From rage-quit to sweatying it: the language of childhood in 2017
In mathematics, a singularity is a point at which things stop following the rules. Ray Kurzweil, author and futurist, describes his version of ‘The Singularity’ as the point at which humans transcend our biology, breaking free of the limitations of our physical shells. It’s a significant moment, a tipping point.
In parenting, there is also a kind of singularity, both social and linguistic. A point at which children realize their friends are cooler, funnier and more interesting than their parents. The singularity can be observed by listening closely to one’s offspring and identifying words, phrases and attitudes that have been gathered and subsumed from beyond the familial walls.
Children at play often reveal signs the singularity is occurring. Listen closely to children – particularly when they’re playing with friends. Have you ever uttered the phrase top bins? Have you lolled at your friend for rage-quitting a game of bottle flip? Have you dabbed after sweatying a goal? No. No, you haven’t. This is when you realise that your child is picking up ideas, words and attitudes from their friends– and of course these friends are far more interesting than you.
You might cry during the parenting singularity. And that’s fine. This is a precursor – a sort of warm-up session – for the infinitely more challenging empty nest period, which is still a long way off. But that’s enough about me.
Let’s examine a few specimens from the Dictionary of Childhood 2017 Edition. While some of these terms are not particularly new, and others are evolutions of more familiar terms, it’s worth cataloguing these usages to perplex future generations.
For my son (age 9 and ¼) and his friends, much of their neologisms are linked to football (soccer for Americans) and video gaming.
Rage-quitting, which has already earned a dictionary entry, is the act of abandoning a game in frustration, usually because you’re losing, or in my son’s case, because your annoying friend has destroyed your Minecraft castle from the comfort of their bedroom, all while taunting him over his Internet-connected headset. Rage-quitters are prone to angry outbursts, with the most furious losers unleashing their frustration on the nearest available technology. Keyboards, game controllers and screens are particularly vulnerable.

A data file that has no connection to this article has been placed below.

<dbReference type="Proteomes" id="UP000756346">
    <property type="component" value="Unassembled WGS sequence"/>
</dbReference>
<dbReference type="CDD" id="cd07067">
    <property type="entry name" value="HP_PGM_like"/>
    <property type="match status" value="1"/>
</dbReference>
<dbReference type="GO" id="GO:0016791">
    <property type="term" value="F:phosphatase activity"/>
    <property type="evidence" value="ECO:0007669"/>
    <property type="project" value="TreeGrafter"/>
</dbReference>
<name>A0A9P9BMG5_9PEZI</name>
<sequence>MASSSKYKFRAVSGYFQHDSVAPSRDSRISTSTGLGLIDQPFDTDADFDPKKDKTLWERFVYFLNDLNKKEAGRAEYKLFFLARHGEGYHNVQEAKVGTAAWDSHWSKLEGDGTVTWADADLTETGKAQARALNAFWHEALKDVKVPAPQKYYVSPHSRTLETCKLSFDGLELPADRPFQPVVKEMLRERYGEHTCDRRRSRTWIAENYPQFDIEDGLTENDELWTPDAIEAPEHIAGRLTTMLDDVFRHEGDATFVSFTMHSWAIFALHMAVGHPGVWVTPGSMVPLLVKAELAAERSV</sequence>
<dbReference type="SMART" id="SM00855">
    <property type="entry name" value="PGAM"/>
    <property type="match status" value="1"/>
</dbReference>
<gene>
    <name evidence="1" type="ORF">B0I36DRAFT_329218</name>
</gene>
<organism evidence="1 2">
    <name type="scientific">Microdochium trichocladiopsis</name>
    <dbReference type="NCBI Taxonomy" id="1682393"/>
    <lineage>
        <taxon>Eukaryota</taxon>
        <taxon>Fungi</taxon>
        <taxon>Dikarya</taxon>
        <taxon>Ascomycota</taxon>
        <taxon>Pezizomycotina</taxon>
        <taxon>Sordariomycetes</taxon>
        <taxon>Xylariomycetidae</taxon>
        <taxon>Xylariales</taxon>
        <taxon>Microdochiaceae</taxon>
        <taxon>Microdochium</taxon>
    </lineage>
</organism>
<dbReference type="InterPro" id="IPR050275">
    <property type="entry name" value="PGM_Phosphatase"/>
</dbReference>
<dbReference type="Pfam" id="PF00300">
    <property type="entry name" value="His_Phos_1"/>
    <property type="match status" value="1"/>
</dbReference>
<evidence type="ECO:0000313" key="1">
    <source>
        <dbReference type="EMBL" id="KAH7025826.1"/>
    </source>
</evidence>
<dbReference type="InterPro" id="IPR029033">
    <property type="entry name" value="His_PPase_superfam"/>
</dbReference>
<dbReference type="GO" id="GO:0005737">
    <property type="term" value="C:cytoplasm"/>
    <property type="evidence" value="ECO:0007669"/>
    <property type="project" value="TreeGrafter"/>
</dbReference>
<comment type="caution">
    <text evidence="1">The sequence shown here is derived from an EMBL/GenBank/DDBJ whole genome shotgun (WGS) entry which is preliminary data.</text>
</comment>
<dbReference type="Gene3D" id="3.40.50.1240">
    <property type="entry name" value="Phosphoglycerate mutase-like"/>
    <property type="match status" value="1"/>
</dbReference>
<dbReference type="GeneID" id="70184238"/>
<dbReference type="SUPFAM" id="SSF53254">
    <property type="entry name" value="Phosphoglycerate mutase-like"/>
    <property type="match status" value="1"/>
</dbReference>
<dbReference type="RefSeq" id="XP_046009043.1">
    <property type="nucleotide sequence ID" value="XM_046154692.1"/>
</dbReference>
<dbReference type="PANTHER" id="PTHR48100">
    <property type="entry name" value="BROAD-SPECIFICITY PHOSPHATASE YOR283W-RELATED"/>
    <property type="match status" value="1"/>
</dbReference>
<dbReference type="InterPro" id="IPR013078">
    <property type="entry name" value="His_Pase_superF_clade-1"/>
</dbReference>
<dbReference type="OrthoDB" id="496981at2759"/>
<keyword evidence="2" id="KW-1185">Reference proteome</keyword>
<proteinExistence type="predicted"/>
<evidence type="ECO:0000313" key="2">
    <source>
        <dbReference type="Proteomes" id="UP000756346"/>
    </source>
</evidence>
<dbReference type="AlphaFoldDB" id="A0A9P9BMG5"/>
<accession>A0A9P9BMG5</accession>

The most superior gamers may earn the tag MLG, which stands for Major League Gaming, a company that promotes professional, competitive video gamers. Presumably these stars of eSports are the pinnacle of video-game-playing, so now MLG is frequently heard in playgrounds up and down the country as a mark of respect or kudos (e.g. ‘dude, that goal was totally MLG’). The term’s propagation has been accelerated by the ranks of YouTube creators who have become famous (and wealthy) by sharing videos of themselves playing games. What a way to earn a living!
Another gaggle of language emerges from the football field. The bicycle kick, which was first used in print in The Chester Times in the 1930s, is now abbreviated to bicy for convenience – to the bafflement of many a watching parent.
Goals – particularly those strikes to top bins (the top corner of the goal) – are often celebrated with the dab, the ubiquitous dance move/gesture that had its own singularity (or peak cool) when Ellen Degeneres taught Hillary Clinton how to dab on her popular TV show. The dab, a move in which one arm is held out while the other is held, at an angle, across the head while giving a slight bow, originated as a hip-hop dance move. It soon made the transition to the sporting arena, with American sports stars using the dab to celebrate goals, points and wins. Paul Pogba, Manchester United’s French star, is recognised as one of the first Europeans to import the dab when he was playing for Juventus. Photographs of children from 2017 will be next to useless to historians because the little poppet’s faces will be obscured by their crossed arms and bowed heads.
Sticking with football, kids often talk about sweatying it. This disgusting term, as far as I can gather, originated from the football video game FIFA, and refers to the act of dribbling towards the goalkeeper to draw them out, and then passing to a waiting team-mate who can easily tap the ball into the open goal. The term is now also used to describe the same tactic on the physical football pitch. Let it never be said that computer games never give us anything.
One of the joys of children’s language use is how carefree it is. They literally do not care where they collect words from, or how they ought to be used, or whether their usage is correct, vulgar or obscure. Kids use words that make sense, when they make sense. And above all they delight in developing a vocabulary that is fresh, meaningful and difficult for their parents to parse. In a few months, many of these terms will have fallen out of favour, replaced with a weird new batch of slang. And we’ll be back to try to make sense of it all.